So much has been said about maintaining a work-life balance in recent years it’s taken on the mantle of a cliché. But a cliché becomes a cliché through frequent use, and frequent use suggests a real underlying issue that has been frequently felt by innumerable people.
And so it is, perhaps largely due to technology, the lines that once existed between work and life outside work are somewhat less distinct now. Does it matter? Maybe not so much if you’re one of those fortunate people who have found a job they love and can make a living from it. But for many who aren’t quite in that enviable position, there’s a very real need to feel a sense of separation between work-life and life outside.
For the sake of well-being, health and relationships it is necessary to have some sort of strategy that at least goes some way in keeping them separate. Here are seven suggestions in how to do just that.
It’s not necessarily true for everyone, but for many the motivation in working is simply to make money. Now and again, ask yourself how much money do you really need to be financially secure? The answer depends on a host of variables, of course, but often times it may be much less than you’ve been led to believe.
Can you make your life a little less complicated, so you don’t need as much? Can you cut down costs on things such as eating out? You probably can. Cook at home instead. Stews and soups can be extremely nutritious and can be cooked very cheaply. They can be surprisingly tasty too with a few spices added.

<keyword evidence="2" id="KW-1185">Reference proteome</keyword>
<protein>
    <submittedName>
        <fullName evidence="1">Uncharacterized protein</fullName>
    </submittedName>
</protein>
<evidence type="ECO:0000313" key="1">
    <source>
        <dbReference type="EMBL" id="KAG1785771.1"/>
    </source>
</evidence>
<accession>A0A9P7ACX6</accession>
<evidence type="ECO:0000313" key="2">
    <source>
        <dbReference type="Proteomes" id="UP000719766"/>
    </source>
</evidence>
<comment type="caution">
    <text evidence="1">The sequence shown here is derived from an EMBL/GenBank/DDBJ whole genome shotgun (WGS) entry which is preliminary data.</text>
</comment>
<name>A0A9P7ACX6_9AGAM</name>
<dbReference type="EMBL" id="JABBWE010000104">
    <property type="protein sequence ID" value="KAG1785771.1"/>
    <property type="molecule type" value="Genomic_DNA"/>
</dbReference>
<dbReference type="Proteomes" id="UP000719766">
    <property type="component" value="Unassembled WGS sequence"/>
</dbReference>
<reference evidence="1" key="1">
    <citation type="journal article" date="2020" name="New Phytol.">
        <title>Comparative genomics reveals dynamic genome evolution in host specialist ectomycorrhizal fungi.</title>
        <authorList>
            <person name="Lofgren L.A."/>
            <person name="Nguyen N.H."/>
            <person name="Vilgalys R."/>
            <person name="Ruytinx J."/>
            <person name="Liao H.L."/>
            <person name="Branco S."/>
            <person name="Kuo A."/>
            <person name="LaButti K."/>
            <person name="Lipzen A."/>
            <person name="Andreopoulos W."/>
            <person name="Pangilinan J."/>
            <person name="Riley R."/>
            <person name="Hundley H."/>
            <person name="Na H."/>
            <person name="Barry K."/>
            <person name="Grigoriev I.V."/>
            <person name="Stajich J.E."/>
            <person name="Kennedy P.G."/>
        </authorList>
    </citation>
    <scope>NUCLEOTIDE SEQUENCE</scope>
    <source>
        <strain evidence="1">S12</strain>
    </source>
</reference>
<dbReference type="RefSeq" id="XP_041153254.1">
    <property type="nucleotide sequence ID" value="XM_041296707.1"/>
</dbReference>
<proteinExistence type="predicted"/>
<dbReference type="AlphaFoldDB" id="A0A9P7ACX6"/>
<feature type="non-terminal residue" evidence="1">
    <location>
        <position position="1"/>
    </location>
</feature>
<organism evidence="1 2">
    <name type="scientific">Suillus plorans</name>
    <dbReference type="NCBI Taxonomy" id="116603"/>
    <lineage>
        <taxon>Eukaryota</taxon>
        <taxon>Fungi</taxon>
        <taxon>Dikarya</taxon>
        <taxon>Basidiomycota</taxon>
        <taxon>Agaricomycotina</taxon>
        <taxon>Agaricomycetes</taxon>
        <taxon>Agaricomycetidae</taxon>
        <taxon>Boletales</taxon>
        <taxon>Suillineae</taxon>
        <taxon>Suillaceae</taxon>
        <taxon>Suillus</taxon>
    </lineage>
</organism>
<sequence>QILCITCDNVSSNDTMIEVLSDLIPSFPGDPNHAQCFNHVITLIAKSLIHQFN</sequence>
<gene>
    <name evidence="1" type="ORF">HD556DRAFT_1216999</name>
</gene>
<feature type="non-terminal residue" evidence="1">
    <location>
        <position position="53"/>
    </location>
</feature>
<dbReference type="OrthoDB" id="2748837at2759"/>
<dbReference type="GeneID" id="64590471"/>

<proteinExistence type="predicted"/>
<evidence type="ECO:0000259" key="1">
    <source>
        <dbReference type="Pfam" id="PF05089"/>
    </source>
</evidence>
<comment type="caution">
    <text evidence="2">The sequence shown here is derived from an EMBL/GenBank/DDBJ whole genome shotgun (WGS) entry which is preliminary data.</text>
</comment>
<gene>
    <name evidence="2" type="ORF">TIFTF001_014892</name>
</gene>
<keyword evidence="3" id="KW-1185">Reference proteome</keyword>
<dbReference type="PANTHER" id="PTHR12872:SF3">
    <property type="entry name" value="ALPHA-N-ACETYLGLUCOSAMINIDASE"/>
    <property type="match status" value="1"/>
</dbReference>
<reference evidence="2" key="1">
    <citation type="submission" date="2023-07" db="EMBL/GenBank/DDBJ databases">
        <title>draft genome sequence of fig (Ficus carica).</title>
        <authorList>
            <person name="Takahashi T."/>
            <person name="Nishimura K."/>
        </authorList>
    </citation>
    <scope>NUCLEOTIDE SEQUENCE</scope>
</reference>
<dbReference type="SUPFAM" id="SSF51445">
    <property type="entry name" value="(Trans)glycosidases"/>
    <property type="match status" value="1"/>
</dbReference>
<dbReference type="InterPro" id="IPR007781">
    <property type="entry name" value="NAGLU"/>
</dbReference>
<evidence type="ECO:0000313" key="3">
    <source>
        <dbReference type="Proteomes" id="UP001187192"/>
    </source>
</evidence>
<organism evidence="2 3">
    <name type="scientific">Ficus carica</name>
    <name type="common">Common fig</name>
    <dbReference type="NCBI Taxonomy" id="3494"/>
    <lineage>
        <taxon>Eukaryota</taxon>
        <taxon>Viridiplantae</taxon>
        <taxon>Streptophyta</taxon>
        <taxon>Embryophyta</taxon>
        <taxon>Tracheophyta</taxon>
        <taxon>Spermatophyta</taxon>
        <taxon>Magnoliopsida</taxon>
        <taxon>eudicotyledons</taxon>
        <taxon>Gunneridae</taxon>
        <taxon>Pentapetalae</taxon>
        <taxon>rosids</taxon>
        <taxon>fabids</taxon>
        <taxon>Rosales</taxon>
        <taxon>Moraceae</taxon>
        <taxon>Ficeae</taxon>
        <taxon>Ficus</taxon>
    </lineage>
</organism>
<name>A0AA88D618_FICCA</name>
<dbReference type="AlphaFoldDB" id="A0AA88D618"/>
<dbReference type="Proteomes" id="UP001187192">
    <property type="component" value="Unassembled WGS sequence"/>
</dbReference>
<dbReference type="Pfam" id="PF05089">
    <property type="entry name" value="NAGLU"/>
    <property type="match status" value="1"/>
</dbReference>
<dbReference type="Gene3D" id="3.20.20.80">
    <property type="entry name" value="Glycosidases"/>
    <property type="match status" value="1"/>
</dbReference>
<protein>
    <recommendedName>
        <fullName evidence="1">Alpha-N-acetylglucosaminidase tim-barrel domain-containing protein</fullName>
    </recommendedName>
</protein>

Other things you can do to cut down on spending include timing your trips to the supermarket or grocery store until late in the day when the prices have dropped, and buying food nearing expiration date. Eat it soon after purchase and there’s no problem. You will make a saving mounting up significantly over time.
Consumer culture – stay away
Companies spend eye watering sums of money on advertising. Why? Because they know beyond all doubt that it works. They know the power they have to influence you and your desires by clever advertising techniques. How can you limit your exposure?
Switch the adverts off. Install an ad blocker. Of course, you won’t escape it completely unless you become some sort of hermit on a desert island, but to be forewarned is to be forearmed. So, be aware of those manipulative influences and learn the art of living with less.
Live to work or work to live?
Avoid feeling guilty because you have a life outside of your job. Many countries, especially the UK, don’t do as well as, for example, Sweden and Denmark in this department. These countries have earned the enviable reputation of having cultivated a healthy separation between work-life and life outside.
In the UK it is almost a given that people talk about work when out socially. In certain Scandinavian cultures such a conversation is hard to hear. Why talk about work when you have left the desk hours ago? Realize there are things above and beyond what you do for a living. Learn to think beyond work, and don’t judge others or yourself simply by what you or they do for a living.
Family and friends